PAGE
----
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Looking ahead in H1 2019
This year’s State of the Nation Address (SONA) will be President Ramaphosa’s second, and will allow him to reflect on what has been achieved in the past year. He will likely highlight the success of the Investment Summit in the second half of last year, and the level of new committed fixed investment to SA.
The focus will remain on the imperative to create more jobs, strengthen economic growth and create a strong, capable state, with feedback likely on those areas in what is a general election year. The date of the general election is expected to be in May, but the exact date is expected to be announced in the SONA tonight, from 7pm SA time.
The elimination of corruption and cronyism and strengthening of democracy will remain key rallying calls, while inclusive growth, transformation, the empowerment of youth and women, and social welfare support will likely be paramount in the address, as will be good governance of SOEs.
The focus will remain on the imperative to create more jobs, strengthen economic growth and create a strong, capable state.
The SONA is expected to focus on a number of key SOEs under financial pressure, with a formal announcement likely on Eskom’s expected restructuring into three companies namely generation, transmission and control of the grid, with semi-privatization potentially of the first two. The state is likely to provide further financial support to Eskom in the meantime.
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SA is a low growth economy with severe constraints in its finances, but significant potential for substantially faster growth and an upwards revision in its credit ratings. However, a number of key risks exist. The SONA will likely outline this as well, highlighting the need for economic recovery and giving details on progress made with the ESRP (Economic Stimulus and Recovery Plan).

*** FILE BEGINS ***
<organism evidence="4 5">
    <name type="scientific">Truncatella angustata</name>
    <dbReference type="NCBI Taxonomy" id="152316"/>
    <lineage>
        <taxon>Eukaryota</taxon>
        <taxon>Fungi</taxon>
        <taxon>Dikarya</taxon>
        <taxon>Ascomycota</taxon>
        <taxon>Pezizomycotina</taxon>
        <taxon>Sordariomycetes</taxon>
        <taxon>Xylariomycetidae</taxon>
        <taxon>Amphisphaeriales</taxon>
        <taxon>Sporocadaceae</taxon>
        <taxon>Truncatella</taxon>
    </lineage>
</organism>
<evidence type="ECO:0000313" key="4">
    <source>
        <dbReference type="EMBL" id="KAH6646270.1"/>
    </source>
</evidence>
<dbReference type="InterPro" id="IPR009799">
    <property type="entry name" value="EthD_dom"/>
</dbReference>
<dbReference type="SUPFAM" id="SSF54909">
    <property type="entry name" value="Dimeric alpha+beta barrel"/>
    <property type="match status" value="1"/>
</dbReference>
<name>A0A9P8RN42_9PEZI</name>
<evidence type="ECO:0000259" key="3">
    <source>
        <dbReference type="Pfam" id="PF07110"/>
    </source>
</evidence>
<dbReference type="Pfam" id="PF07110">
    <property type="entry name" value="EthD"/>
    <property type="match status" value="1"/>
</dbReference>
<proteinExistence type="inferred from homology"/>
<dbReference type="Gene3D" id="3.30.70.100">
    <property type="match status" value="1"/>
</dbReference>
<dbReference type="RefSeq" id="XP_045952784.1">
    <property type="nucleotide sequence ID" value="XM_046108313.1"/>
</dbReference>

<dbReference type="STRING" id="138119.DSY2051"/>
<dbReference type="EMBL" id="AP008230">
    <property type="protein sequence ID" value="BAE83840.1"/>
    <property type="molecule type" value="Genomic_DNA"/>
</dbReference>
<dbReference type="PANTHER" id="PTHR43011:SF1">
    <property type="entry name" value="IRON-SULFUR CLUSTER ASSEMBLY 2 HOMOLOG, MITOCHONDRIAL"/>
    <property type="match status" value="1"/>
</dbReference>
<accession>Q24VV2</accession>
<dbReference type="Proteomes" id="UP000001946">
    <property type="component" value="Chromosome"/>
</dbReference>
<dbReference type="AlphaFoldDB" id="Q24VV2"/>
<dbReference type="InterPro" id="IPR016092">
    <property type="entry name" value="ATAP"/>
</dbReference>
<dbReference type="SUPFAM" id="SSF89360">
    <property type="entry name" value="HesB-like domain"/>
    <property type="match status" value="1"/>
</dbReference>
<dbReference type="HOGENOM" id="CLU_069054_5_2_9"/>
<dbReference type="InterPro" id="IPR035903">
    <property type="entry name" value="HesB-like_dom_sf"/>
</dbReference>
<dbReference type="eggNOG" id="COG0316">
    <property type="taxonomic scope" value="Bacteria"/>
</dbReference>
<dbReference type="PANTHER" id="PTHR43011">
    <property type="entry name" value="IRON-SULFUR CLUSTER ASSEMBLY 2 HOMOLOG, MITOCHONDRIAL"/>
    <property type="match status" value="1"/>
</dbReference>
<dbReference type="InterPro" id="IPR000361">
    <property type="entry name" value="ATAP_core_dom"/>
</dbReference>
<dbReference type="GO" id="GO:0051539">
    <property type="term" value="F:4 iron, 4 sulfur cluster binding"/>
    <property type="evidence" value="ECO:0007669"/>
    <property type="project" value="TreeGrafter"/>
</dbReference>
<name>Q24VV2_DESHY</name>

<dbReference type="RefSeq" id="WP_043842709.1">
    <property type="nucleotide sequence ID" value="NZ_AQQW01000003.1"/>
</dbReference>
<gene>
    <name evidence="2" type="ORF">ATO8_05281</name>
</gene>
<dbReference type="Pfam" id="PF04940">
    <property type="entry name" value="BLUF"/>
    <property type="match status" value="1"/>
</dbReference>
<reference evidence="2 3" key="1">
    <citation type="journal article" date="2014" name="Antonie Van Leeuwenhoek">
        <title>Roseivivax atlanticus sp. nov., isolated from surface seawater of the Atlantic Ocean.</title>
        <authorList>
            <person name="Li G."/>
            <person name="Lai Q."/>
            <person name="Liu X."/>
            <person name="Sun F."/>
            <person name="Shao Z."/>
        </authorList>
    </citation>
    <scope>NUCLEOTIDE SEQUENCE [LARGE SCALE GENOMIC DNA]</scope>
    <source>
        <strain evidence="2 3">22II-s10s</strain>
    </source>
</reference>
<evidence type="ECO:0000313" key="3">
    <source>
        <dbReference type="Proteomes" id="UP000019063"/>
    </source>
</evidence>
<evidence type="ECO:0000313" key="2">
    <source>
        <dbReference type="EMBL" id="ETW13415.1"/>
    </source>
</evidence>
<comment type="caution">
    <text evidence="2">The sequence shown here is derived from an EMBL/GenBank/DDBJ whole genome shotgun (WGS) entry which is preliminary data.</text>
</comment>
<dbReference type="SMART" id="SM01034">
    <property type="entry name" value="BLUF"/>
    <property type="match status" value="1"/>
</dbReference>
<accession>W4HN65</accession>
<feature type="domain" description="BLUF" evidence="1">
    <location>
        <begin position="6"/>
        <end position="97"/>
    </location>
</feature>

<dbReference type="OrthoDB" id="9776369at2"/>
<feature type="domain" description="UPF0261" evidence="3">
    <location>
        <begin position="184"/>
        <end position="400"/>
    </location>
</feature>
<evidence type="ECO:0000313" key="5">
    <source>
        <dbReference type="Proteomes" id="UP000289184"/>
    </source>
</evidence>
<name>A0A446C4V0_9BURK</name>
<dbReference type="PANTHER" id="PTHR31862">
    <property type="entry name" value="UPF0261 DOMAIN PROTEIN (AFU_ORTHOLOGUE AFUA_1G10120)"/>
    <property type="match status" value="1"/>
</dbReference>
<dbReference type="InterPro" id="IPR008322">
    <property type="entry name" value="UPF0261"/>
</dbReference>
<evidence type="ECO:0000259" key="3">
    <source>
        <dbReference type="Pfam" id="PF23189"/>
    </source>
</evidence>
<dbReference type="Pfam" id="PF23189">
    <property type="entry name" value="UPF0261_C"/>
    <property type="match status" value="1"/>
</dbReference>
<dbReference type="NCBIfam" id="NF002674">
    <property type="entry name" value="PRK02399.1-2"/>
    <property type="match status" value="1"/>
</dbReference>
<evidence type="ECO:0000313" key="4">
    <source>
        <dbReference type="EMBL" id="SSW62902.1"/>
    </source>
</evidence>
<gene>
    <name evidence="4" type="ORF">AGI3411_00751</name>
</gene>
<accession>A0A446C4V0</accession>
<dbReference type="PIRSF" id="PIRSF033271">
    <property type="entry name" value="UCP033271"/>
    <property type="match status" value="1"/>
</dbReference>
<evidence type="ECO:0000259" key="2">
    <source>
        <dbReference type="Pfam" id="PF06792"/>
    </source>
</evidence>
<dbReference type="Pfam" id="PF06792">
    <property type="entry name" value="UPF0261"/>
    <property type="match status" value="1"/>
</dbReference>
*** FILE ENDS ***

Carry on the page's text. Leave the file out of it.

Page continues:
Job creation in tourism accelerated in SA, from 2014 to 2017.
Government guarantees to key SOEs high level of debt, given the weakened state of government finances, is a key downwards pressure on SA’s credit ratings. Besides restructuring Eskom and partial privatisation of transmission and generation, reduction in staff costs and higher tariffs are also likely but will be unpalatable to various sectors.
Substantial potential for growth and employment exists in the renewable energy generation space. SA is land-, wind- and solar-resources rich, representing substantial investment opportunities, including renewable energy-intensive industries. Private generation of electricity for sale on the national grid is likely to become more palatable for government.
The world is increasingly moving in the direction of renewable energy generated electricity, particularly wind and solar, which make up a very small percent for SA currently. South Africa’s IRP (Integrated Resource Plan) details the increasing mix needed for renewables, particularly given their relatively more labour-intensive nature.
The move towards clean energy globally means funding for coal-fired power stations is more difficult to obtain. As technology advances at an increasingly rapid rate, the infrastructure costs of renewable energy generation decline, making it increasingly affordable, particularly for new builds. Tech advances also increase the security of supply.
The world is increasingly moving towards renewable energy generated electricity, particularly wind and solar, which currently make up a very small per cent for SA.
The formal unemployment rate is close to 30%, versus the 21.3% reached towards the end of the last decade. South Africa has a high youth unemployment rate, of around 50%, with the informal unemployment rate close to 40%. Besides renewable energy, the tourism industry is also labour intensive.